Few watches have true historical provenance of this calibre and arguably none greater than the watch I am writing about today. A timepiece that has been around since 1957, tethered to one of mankind’s greatest achievements; the Omega Speedmaster means so much to so many, this review is an important one.
For those who love watches there will come a time where you have considered owning, currently own or have enjoyed ownership of a Speedmaster. Hopefully the ideas I share with you in this article can help you in each stage of your Speedmaster journey.
Omega’s Speedmaster range has reached an abundance of variations with new colourways and limited editions being released at a consistent rate, but I am grateful to say that my first long term experience with a Moonwatch will be in its quintessential form. This 3590.50 features a hesalite crystal, manual wind 1861 movement and solid caseback. The Moonwatch has remained largely unchanged in its aesthetic since 1964, with this iteration produced from the early to mid 90’s. The ‘T Swiss T’ text below the 6 o’clock marker denotes the dial features tritium luminescent properties, the only major clue that this Speedmaster was not produced in the 21st century. The 42mm case wears smaller than its dimensions would suggest, more like a large 40mm. Paired with a black nato strap, it makes the watch even easier to wear, so comfortable on the wrist and just looks the business. What did catch me off guard was just how light the Speedmaster is, especially on a leather strap or said nato. Chronographs can be large or hefty which makes for great wrist presence at the cost of wearability. Benevolently, the Speedmaster endures no such sacrifice.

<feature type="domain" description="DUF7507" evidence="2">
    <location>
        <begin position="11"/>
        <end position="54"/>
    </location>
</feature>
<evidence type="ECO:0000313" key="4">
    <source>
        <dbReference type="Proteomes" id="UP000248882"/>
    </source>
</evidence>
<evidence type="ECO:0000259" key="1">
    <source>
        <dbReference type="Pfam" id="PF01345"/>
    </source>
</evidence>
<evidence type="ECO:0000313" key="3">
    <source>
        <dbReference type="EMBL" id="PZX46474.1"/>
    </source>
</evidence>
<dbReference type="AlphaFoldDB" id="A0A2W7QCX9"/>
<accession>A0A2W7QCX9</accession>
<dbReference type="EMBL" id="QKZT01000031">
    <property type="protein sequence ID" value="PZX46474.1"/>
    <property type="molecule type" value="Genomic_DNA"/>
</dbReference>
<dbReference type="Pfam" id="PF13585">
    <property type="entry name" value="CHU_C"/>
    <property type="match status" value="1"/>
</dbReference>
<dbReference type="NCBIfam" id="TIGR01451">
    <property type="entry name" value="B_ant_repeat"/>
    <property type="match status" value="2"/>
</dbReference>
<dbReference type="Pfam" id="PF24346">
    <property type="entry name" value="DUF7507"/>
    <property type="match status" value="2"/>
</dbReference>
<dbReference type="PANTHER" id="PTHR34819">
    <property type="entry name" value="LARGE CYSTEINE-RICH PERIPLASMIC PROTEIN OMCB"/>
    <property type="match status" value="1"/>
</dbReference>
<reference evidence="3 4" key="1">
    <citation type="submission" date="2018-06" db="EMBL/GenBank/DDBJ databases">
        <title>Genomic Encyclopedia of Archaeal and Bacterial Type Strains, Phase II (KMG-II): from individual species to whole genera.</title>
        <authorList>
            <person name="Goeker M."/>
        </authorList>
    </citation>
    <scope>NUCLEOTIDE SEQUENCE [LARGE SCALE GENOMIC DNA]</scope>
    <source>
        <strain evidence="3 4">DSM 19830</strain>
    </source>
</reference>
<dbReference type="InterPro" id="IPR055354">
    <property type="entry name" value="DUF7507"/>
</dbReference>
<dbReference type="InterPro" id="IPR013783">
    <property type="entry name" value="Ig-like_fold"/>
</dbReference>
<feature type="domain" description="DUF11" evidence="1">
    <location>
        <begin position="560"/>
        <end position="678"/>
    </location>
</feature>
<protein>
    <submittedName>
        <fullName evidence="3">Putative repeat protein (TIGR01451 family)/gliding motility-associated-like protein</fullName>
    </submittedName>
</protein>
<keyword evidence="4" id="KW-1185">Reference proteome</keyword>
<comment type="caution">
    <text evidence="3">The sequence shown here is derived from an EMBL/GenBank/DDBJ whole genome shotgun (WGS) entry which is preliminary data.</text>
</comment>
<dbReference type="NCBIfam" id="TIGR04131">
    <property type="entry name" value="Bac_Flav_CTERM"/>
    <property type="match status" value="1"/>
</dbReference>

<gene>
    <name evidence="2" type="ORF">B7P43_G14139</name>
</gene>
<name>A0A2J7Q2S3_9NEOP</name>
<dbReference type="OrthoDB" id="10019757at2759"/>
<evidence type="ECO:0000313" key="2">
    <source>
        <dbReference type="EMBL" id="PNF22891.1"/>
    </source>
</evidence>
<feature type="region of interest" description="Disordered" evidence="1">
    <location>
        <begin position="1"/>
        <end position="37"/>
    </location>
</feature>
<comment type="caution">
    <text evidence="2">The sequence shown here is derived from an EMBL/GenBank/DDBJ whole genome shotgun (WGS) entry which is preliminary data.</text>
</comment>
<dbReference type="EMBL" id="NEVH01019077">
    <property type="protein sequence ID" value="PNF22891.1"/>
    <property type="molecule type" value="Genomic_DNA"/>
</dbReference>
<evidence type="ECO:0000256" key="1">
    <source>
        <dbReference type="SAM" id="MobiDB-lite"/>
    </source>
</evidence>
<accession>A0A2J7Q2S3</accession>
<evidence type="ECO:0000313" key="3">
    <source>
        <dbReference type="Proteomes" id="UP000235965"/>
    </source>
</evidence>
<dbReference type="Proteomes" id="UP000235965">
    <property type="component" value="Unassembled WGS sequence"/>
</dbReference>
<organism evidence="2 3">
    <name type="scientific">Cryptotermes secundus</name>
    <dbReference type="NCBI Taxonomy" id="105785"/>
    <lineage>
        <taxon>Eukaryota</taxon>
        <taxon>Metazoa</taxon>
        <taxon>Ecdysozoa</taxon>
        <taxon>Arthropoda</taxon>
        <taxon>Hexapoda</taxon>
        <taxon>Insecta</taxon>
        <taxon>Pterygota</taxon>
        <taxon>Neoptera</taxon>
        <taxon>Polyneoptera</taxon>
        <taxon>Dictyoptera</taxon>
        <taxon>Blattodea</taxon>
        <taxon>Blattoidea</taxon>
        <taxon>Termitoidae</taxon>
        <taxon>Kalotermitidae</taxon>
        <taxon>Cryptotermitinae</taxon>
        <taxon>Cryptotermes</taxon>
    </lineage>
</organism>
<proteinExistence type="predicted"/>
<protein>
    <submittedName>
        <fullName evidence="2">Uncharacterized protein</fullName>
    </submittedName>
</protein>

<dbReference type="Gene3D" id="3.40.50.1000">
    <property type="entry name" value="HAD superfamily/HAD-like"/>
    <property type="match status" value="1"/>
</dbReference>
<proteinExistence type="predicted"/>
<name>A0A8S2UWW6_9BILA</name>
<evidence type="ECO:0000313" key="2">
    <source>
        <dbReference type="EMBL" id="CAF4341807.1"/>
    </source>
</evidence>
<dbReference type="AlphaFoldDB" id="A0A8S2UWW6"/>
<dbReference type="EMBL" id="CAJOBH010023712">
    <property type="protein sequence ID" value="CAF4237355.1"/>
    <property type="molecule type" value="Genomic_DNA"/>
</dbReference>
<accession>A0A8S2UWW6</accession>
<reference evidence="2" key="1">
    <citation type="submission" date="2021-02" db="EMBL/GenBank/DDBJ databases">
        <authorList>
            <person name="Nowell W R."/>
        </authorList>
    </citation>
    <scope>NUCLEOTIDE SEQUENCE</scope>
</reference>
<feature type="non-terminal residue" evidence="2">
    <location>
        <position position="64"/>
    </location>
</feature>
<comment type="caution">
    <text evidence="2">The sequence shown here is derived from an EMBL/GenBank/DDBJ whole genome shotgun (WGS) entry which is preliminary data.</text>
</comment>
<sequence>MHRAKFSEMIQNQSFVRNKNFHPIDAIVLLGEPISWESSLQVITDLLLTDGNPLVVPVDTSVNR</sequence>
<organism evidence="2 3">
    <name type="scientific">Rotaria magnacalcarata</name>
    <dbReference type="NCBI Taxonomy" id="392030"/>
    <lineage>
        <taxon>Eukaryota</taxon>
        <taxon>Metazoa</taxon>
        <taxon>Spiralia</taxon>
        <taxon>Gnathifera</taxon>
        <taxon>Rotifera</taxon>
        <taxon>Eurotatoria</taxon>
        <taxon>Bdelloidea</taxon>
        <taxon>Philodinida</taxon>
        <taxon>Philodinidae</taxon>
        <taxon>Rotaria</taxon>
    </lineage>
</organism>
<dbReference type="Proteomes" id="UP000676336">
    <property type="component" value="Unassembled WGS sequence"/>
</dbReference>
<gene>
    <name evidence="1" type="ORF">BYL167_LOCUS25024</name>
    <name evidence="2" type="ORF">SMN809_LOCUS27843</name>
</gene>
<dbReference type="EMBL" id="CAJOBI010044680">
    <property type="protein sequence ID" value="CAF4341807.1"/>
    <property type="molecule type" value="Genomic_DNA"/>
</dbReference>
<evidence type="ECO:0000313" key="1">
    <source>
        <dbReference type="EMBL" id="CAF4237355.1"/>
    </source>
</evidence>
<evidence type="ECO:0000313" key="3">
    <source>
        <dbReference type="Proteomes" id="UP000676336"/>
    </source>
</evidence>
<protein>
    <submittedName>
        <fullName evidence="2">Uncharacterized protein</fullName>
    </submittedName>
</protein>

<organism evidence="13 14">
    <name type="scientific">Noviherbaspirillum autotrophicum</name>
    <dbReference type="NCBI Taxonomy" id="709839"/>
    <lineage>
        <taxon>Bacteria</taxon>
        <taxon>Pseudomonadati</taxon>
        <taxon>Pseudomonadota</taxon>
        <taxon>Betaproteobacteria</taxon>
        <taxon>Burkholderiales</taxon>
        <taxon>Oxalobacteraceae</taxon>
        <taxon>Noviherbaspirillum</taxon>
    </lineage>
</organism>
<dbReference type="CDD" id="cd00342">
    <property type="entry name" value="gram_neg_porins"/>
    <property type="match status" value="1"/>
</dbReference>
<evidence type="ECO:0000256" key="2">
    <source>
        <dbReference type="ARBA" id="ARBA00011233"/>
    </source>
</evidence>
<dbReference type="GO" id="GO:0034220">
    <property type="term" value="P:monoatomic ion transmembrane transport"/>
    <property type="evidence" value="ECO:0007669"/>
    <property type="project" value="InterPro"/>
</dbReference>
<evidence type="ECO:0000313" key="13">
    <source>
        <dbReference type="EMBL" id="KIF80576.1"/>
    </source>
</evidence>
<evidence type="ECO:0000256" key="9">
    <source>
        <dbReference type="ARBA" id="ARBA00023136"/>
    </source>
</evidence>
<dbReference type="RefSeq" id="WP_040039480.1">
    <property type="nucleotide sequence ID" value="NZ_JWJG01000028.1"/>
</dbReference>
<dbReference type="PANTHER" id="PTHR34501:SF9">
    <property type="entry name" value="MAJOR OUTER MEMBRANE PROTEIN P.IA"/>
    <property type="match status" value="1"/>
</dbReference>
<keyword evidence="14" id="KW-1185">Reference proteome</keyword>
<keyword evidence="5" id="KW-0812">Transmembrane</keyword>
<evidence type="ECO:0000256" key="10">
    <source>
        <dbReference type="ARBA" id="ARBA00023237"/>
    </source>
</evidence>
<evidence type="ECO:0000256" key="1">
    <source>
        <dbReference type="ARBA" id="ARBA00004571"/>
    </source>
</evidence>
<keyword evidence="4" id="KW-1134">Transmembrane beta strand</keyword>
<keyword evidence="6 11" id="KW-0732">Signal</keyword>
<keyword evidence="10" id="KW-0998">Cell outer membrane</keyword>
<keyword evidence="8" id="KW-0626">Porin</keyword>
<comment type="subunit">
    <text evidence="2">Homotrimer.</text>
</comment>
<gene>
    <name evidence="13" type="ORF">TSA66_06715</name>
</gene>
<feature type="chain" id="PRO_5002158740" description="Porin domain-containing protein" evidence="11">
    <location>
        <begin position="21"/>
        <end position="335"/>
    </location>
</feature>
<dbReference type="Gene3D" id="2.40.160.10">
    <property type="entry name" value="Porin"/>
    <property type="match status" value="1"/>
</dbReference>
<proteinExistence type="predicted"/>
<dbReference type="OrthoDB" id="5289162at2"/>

With a matte black dial opposed by white hands, text and indices, the Omega Moonwatch doesn’t quite feature the drama of a fume or enamel dial, leaving the wearer to appreciate the core design traits that have made this watch an icon. At a glance it is easy to identify what all the fuss is about, nothing screams sport watch like a compax layout chronograph. But dig a little deeper, pay a little more attention, there is so much more on offer. The sub-dials are sunken ever so slightly, giving subtle yet effective emphasis on the running seconds, minutes and hour counters. Further, those sub-dials receive ever so fine circular snailing finishes which only reveals itself in the most opportune lighting. The more time you spend with the Moonwatch, the more joy it induces. Under macro zoom, the 3590.50 was a playground when it came to these unique details and provided ample evidence to support the cult following of this Omega. The printed text remains crisp as ever, with the tritium lume plots aging to a light custard colouration offering a drop of diversity from the otherwise greyscale dial. It is truly intriguing to see a watch with natural patina. Confirmation that the watch has lived a life before you became the owner and instils confidence that the timepiece will continue to serve its purpose far beyond your tenure as its keeper.